What role did women play in many of the early African societies?
Africa is a vast continent made up of fifty-four alluring countries. As of 2019, Africa inhabits 1.2 billion people. There are many studies specified to countries and regions of Africa such as Ethiopia, Egypt, Nigeria, Morocco, and Lesotho. What inspiring role did the beautiful women of Africa play in early African society?
African women influenced the innovation of music, agriculture, linguistics, politics, and religion. Africa is a predominantly agricultural continent. Between 65 to 80 percent of African women are engaged in the cultivation of food for their families. The women of Africa many different routes to show their authority – through organizations for women, as spiritual leaders, and as queen mothers, advising the male rulers, serving as co-rulers or regents. In West Africa, along the coast, female market traders acted as arbiters between European traders and local societies. Women were more likely to be slaves in Africa and that’s a reflection of reproductive and productive contributions to the communities. Women were more vulnerable to enslavement, but women were also slave owners, especially in areas where they had the chance to collect wealth through trading. When it came to politics, women’s activity was generally ignored and because of it, they had to find new ways to get things done.
Women are neglected and marginalized in the standard texts of African history, and few books have provided a complete positive overview of African women’s history. Women still have issues in the areas of polygyny, divorce, inheritance, and widowhood. Since the 1980s, the issue of HIV/AIDS has inflicted untold hardships on the women of Africa. Luckily, the last half of the 20th century also brought more opportunities for education, new job possibilities, increased involvement in politics, and improved family expectations. The most common and widely understood duties of women in Africa are cooking, cleaning, childcare, and agricultural work, including weeding and harvesting.
What role did the church play in slavery?
Religion played a big role in the story of slavery—at least from a slave’s perspective. Slaves often prayed to God for strength to get through the cruelness of it all. Believing there was a higher being out there that could bring them through made it a little bit more bearable. As they say, if you don’t believe in something, you’ll fall for anything. The church played a major role in the slave trade. As a matter of fact, the church was the backbone of the slave trade.
According to Jomo Kenyatta, who is the founding father and first president of Kenya, “When the missionaries arrived, the Africans had the land and the missionaries had the Bible. They taught us how to pray with our eyes closed. When we opened them, they had the land and we had the Bible.” The slave trade was introduced by the coming of the Europeans and the Europeans came with the Bible. Sir John Hawkins was the first slave-ship captain to bring African slaves to the States and he was a religious gentleman who insisted his crew “serve God every day” and “love one another”. His ship was ironically called “the good ship Jesus”. There are numerous references to slavery in the Bible that can be interpreted to condone or condemn this practice. For many early European explorers, the Bible was not only regarded as infallible, but it was also their primary reference tool for answers to explain differences in ethnicity, culture, and slavery. Religion was a driving force during slavery. Some clergy tried to push the idea that it was actually possible to be a good slave and Christian.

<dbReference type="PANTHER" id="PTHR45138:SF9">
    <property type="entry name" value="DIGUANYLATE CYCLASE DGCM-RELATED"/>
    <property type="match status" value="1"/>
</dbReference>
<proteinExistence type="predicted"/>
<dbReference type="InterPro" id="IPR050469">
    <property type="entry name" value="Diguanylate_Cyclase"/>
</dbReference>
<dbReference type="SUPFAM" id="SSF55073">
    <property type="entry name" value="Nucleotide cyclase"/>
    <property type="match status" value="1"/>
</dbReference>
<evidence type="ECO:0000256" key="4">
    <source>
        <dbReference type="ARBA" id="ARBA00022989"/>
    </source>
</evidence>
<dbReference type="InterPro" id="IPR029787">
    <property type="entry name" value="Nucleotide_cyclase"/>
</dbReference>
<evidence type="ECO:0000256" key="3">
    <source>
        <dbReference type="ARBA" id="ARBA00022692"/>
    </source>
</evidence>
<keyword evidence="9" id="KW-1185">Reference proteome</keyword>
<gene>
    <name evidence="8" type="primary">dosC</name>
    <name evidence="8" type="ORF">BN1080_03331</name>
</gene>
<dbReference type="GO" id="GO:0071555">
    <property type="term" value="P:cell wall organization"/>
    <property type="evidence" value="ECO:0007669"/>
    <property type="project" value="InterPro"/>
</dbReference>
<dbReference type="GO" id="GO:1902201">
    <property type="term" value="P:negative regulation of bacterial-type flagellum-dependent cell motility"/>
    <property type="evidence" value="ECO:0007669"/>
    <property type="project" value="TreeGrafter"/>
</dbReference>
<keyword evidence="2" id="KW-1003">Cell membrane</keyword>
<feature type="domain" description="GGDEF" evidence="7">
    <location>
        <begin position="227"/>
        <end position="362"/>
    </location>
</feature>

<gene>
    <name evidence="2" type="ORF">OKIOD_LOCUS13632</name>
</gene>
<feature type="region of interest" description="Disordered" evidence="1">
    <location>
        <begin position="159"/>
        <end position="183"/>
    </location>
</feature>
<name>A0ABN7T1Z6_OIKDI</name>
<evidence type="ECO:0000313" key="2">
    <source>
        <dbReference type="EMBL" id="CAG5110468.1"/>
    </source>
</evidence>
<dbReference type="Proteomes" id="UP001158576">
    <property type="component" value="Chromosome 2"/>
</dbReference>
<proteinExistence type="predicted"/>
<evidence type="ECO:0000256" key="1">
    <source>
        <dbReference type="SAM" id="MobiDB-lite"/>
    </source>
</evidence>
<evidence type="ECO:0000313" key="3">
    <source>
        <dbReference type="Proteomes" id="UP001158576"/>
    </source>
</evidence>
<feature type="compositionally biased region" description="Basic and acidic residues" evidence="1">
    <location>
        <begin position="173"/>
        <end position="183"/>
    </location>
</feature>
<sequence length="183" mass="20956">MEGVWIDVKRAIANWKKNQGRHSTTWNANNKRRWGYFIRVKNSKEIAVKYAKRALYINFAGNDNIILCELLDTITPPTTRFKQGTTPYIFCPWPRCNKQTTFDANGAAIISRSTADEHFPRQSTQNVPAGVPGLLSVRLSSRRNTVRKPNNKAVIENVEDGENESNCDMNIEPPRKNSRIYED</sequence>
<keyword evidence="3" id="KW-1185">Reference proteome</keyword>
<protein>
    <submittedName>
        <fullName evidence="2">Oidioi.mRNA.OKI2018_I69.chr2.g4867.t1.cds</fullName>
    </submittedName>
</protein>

Some call Christianity the “Secret religion of the slaves”. Not all slaves were Christian, nor did all the slaves accept Christianity, but the doctrines, symbols, and vision of life preached by Christianity were familiar to most. Religion among the slaves was both visible and invisible, organized formally, and adapted spontaneously. Texts from the Bible, which most slaves could not read, were explicated by verses from the spirituals sung by the slaves. Slaves forbidden by the masters to attend church or, even to pray, risked floggings to attend secret gatherings to worship God. A former slave, Wash Wilson recalled, “When de niggers go round singin’ ‘Steal Away to Jesus,’ dat mean dere gwine be a ’ligious meetin’ dat night. De masters … didn’t like dem ’ligious meetin’s so us natcherly slips off at night, down in de bottoms or somewhere. Sometimes us sing and pray all night.” At the master’s church the message was always “serve your masters, don’t steal from your masters, and don’t disobey your masters”.
In America, all religious groups supported slavery. Blacks weren’t usually allowed to attend church services in the south and the churches that did allow blacks would segregate them from the white worshippers. Overall, the church most definitely played a large role in slavery. A role worth being talked about and remembered.
- “Women And African History – African Studies – Oxford Bibliographies – Obo”. Oxfordbibliographies.Com, 2019, http://www.oxfordbibliographies.com/view/document/obo-9780199846733/obo-9780199846733-0005.xml.
- “Women In Ancient Africa | Study.Com”. Study.Com, 2019, https://study.com/academy/lesson/women-in-ancient-africa.html.
- “Women In Africa”. En.M.Wikipedia.Org, 2019, https://en.m.wikipedia.org/wiki/Women_in_Africa.
- “BBC – Religions – Christianity: Atlantic Slave Trade And Abolition”. Bbc.Co.Uk, 2019, http://www.bbc.co.uk/religion/religions/christianity/history/slavery_1.shtml.
- Slaves, The. “The Secret Religion Of The Slaves”. Christian History | Learn The History Of Christianity & The Church, 2019, https://www.christianitytoday.com/history/issues/issue-33/secret-religion-of-slaves.html.
- “Religion And Slavery”. Spartacus Educational, 2019, https://spartacus-educational.com/USASreligion.htm.